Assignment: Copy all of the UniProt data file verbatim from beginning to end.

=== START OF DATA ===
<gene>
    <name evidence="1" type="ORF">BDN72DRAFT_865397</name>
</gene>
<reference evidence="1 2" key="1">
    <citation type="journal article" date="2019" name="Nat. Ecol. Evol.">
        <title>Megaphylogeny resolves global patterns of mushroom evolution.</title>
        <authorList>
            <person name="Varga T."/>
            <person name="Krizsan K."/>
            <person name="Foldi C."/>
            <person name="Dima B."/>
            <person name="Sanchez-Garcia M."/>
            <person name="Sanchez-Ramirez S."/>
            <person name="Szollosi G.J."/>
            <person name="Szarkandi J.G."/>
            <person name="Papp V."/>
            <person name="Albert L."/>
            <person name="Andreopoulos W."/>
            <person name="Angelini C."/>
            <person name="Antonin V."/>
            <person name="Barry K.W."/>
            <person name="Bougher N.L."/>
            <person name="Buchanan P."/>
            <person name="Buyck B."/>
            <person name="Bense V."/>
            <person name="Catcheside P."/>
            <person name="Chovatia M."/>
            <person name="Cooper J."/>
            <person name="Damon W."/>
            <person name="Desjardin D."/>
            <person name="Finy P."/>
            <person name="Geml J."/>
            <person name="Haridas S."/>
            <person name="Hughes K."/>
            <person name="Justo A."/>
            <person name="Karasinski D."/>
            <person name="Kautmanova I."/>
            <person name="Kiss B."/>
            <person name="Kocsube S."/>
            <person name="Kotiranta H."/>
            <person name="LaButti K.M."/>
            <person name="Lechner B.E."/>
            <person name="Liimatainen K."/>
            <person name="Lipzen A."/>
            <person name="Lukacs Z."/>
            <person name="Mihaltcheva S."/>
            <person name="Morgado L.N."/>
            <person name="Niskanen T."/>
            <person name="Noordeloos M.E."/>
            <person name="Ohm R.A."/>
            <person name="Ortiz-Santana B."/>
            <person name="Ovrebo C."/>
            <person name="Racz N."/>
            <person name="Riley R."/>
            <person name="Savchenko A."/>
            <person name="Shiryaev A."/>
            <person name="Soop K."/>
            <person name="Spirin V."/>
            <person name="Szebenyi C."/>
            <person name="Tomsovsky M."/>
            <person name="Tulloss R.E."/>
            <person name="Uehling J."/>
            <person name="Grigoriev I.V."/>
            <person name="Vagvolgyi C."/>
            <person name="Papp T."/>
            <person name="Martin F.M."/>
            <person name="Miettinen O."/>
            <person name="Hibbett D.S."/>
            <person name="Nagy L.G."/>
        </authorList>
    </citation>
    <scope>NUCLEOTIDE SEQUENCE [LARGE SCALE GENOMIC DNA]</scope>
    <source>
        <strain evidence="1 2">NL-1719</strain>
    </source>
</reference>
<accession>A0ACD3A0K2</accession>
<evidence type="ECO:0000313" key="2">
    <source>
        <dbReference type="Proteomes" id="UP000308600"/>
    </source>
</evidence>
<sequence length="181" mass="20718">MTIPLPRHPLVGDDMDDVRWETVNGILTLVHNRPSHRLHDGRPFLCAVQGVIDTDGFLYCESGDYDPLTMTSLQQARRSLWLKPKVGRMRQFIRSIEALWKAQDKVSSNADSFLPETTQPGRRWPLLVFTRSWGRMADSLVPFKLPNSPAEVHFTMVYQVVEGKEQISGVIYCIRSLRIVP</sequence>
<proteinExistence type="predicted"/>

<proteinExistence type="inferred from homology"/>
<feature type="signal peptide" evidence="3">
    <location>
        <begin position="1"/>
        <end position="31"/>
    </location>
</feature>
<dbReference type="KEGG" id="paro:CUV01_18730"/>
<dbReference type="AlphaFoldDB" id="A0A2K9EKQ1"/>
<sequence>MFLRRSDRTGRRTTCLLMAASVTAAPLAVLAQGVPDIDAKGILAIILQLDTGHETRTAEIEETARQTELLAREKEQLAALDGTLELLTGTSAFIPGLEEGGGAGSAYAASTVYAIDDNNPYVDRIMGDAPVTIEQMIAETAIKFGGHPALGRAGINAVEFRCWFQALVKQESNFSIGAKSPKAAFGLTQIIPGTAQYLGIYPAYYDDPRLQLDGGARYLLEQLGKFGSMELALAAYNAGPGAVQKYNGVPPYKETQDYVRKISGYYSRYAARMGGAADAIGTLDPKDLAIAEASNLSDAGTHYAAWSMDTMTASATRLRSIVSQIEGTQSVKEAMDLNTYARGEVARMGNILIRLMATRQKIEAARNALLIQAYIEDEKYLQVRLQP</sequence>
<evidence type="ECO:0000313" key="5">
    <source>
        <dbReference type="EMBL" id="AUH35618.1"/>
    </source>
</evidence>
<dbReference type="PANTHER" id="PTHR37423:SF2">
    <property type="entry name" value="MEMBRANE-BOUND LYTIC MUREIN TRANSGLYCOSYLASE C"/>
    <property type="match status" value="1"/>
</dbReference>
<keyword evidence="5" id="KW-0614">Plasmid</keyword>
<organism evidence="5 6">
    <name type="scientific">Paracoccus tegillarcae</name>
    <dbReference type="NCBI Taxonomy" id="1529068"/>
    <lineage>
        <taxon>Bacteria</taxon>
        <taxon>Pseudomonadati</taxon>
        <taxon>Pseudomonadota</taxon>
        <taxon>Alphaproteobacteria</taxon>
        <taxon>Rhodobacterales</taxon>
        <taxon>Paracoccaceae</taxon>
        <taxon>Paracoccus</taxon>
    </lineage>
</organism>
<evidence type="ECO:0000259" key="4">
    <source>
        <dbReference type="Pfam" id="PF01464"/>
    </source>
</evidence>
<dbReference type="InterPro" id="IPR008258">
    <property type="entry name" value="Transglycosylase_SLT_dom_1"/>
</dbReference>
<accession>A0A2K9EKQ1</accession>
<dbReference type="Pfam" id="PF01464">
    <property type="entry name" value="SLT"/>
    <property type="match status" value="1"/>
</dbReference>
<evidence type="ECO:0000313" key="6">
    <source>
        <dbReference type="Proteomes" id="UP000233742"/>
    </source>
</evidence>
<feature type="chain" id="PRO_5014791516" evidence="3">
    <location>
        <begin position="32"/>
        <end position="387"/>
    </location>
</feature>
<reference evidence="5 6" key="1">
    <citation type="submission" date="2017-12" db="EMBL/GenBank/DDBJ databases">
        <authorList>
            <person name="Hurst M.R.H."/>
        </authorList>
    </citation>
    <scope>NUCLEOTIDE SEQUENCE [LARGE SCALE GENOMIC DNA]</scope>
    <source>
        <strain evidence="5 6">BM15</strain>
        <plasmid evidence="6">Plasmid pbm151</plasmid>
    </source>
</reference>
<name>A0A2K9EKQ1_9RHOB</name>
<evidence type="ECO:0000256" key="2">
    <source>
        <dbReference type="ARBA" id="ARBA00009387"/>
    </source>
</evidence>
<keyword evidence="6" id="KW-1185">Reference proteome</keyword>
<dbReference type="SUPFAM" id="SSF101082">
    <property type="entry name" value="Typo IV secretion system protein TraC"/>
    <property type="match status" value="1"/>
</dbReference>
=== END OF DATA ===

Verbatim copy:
<gene>
    <name evidence="1" type="ORF">BDN72DRAFT_865397</name>
</gene>
<reference evidence="1 2" key="1">
    <citation type="journal article" date="2019" name="Nat. Ecol. Evol.">
        <title>Megaphylogeny resolves global patterns of mushroom evolution.</title>
        <authorList>
            <person name="Varga T."/>
            <person name="Krizsan K."/>
            <person name="Foldi C."/>
            <person name="Dima B."/>
            <person name="Sanchez-Garcia M."/>
            <person name="Sanchez-Ramirez S."/>
            <person name="Szollosi G.J."/>
            <person name="Szarkandi J.G."/>
            <person name="Papp V."/>
            <person name="Albert L."/>
            <person name="Andreopoulos W."/>
            <person name="Angelini C."/>
            <person name="Antonin V."/>
            <person name="Barry K.W."/>
            <person name="Bougher N.L."/>
            <person name="Buchanan P."/>
            <person name="Buyck B."/>
            <person name="Bense V."/>
            <person name="Catcheside P."/>
            <person name="Chovatia M."/>
            <person name="Cooper J."/>
            <person name="Damon W."/>
            <person name="Desjardin D."/>
            <person name="Finy P."/>
            <person name="Geml J."/>
            <person name="Haridas S."/>
            <person name="Hughes K."/>
            <person name="Justo A."/>
            <person name="Karasinski D."/>
            <person name="Kautmanova I."/>
            <person name="Kiss B."/>
            <person name="Kocsube S."/>
            <person name="Kotiranta H."/>
            <person name="LaButti K.M."/>
            <person name="Lechner B.E."/>
            <person name="Liimatainen K."/>
            <person name="Lipzen A."/>
            <person name="Lukacs Z."/>
            <person name="Mihaltcheva S."/>
            <person name="Morgado L.N."/>
            <person name="Niskanen T."/>
            <person name="Noordeloos M.E."/>
            <person name="Ohm R.A."/>
            <person name="Ortiz-Santana B."/>
            <person name="Ovrebo C."/>
            <person name="Racz N."/>
            <person name="Riley R."/>
            <person name="Savchenko A."/>
            <person name="Shiryaev A."/>
            <person name="Soop K."/>
            <person name="Spirin V."/>
            <person name="Szebenyi C."/>
            <person name="Tomsovsky M."/>
            <person name="Tulloss R.E."/>
            <person name="Uehling J."/>
            <person name="Grigoriev I.V."/>
            <person name="Vagvolgyi C."/>
            <person name="Papp T."/>
            <person name="Martin F.M."/>
            <person name="Miettinen O."/>
            <person name="Hibbett D.S."/>
            <person name="Nagy L.G."/>
        </authorList>
    </citation>
    <scope>NUCLEOTIDE SEQUENCE [LARGE SCALE GENOMIC DNA]</scope>
    <source>
        <strain evidence="1 2">NL-1719</strain>
    </source>
</reference>
<accession>A0ACD3A0K2</accession>
<evidence type="ECO:0000313" key="2">
    <source>
        <dbReference type="Proteomes" id="UP000308600"/>
    </source>
</evidence>
<sequence length="181" mass="20718">MTIPLPRHPLVGDDMDDVRWETVNGILTLVHNRPSHRLHDGRPFLCAVQGVIDTDGFLYCESGDYDPLTMTSLQQARRSLWLKPKVGRMRQFIRSIEALWKAQDKVSSNADSFLPETTQPGRRWPLLVFTRSWGRMADSLVPFKLPNSPAEVHFTMVYQVVEGKEQISGVIYCIRSLRIVP</sequence>
<proteinExistence type="predicted"/>

<proteinExistence type="inferred from homology"/>
<feature type="signal peptide" evidence="3">
    <location>
        <begin position="1"/>
        <end position="31"/>
    </location>
</feature>
<dbReference type="KEGG" id="paro:CUV01_18730"/>
<dbReference type="AlphaFoldDB" id="A0A2K9EKQ1"/>
<sequence>MFLRRSDRTGRRTTCLLMAASVTAAPLAVLAQGVPDIDAKGILAIILQLDTGHETRTAEIEETARQTELLAREKEQLAALDGTLELLTGTSAFIPGLEEGGGAGSAYAASTVYAIDDNNPYVDRIMGDAPVTIEQMIAETAIKFGGHPALGRAGINAVEFRCWFQALVKQESNFSIGAKSPKAAFGLTQIIPGTAQYLGIYPAYYDDPRLQLDGGARYLLEQLGKFGSMELALAAYNAGPGAVQKYNGVPPYKETQDYVRKISGYYSRYAARMGGAADAIGTLDPKDLAIAEASNLSDAGTHYAAWSMDTMTASATRLRSIVSQIEGTQSVKEAMDLNTYARGEVARMGNILIRLMATRQKIEAARNALLIQAYIEDEKYLQVRLQP</sequence>
<evidence type="ECO:0000313" key="5">
    <source>
        <dbReference type="EMBL" id="AUH35618.1"/>
    </source>
</evidence>
<dbReference type="PANTHER" id="PTHR37423:SF2">
    <property type="entry name" value="MEMBRANE-BOUND LYTIC MUREIN TRANSGLYCOSYLASE C"/>
    <property type="match status" value="1"/>
</dbReference>
<keyword evidence="5" id="KW-0614">Plasmid</keyword>
<organism evidence="5 6">
    <name type="scientific">Paracoccus tegillarcae</name>
    <dbReference type="NCBI Taxonomy" id="1529068"/>
    <lineage>
        <taxon>Bacteria</taxon>
        <taxon>Pseudomonadati</taxon>
        <taxon>Pseudomonadota</taxon>
        <taxon>Alphaproteobacteria</taxon>
        <taxon>Rhodobacterales</taxon>
        <taxon>Paracoccaceae</taxon>
        <taxon>Paracoccus</taxon>
    </lineage>
</organism>
<evidence type="ECO:0000259" key="4">
    <source>
        <dbReference type="Pfam" id="PF01464"/>
    </source>
</evidence>
<dbReference type="InterPro" id="IPR008258">
    <property type="entry name" value="Transglycosylase_SLT_dom_1"/>
</dbReference>
<accession>A0A2K9EKQ1</accession>
<dbReference type="Pfam" id="PF01464">
    <property type="entry name" value="SLT"/>
    <property type="match status" value="1"/>
</dbReference>
<evidence type="ECO:0000313" key="6">
    <source>
        <dbReference type="Proteomes" id="UP000233742"/>
    </source>
</evidence>
<feature type="chain" id="PRO_5014791516" evidence="3">
    <location>
        <begin position="32"/>
        <end position="387"/>
    </location>
</feature>
<reference evidence="5 6" key="1">
    <citation type="submission" date="2017-12" db="EMBL/GenBank/DDBJ databases">
        <authorList>
            <person name="Hurst M.R.H."/>
        </authorList>
    </citation>
    <scope>NUCLEOTIDE SEQUENCE [LARGE SCALE GENOMIC DNA]</scope>
    <source>
        <strain evidence="5 6">BM15</strain>
        <plasmid evidence="6">Plasmid pbm151</plasmid>
    </source>
</reference>
<name>A0A2K9EKQ1_9RHOB</name>
<evidence type="ECO:0000256" key="2">
    <source>
        <dbReference type="ARBA" id="ARBA00009387"/>
    </source>
</evidence>
<keyword evidence="6" id="KW-1185">Reference proteome</keyword>
<dbReference type="SUPFAM" id="SSF101082">
    <property type="entry name" value="Typo IV secretion system protein TraC"/>
    <property type="match status" value="1"/>
</dbReference>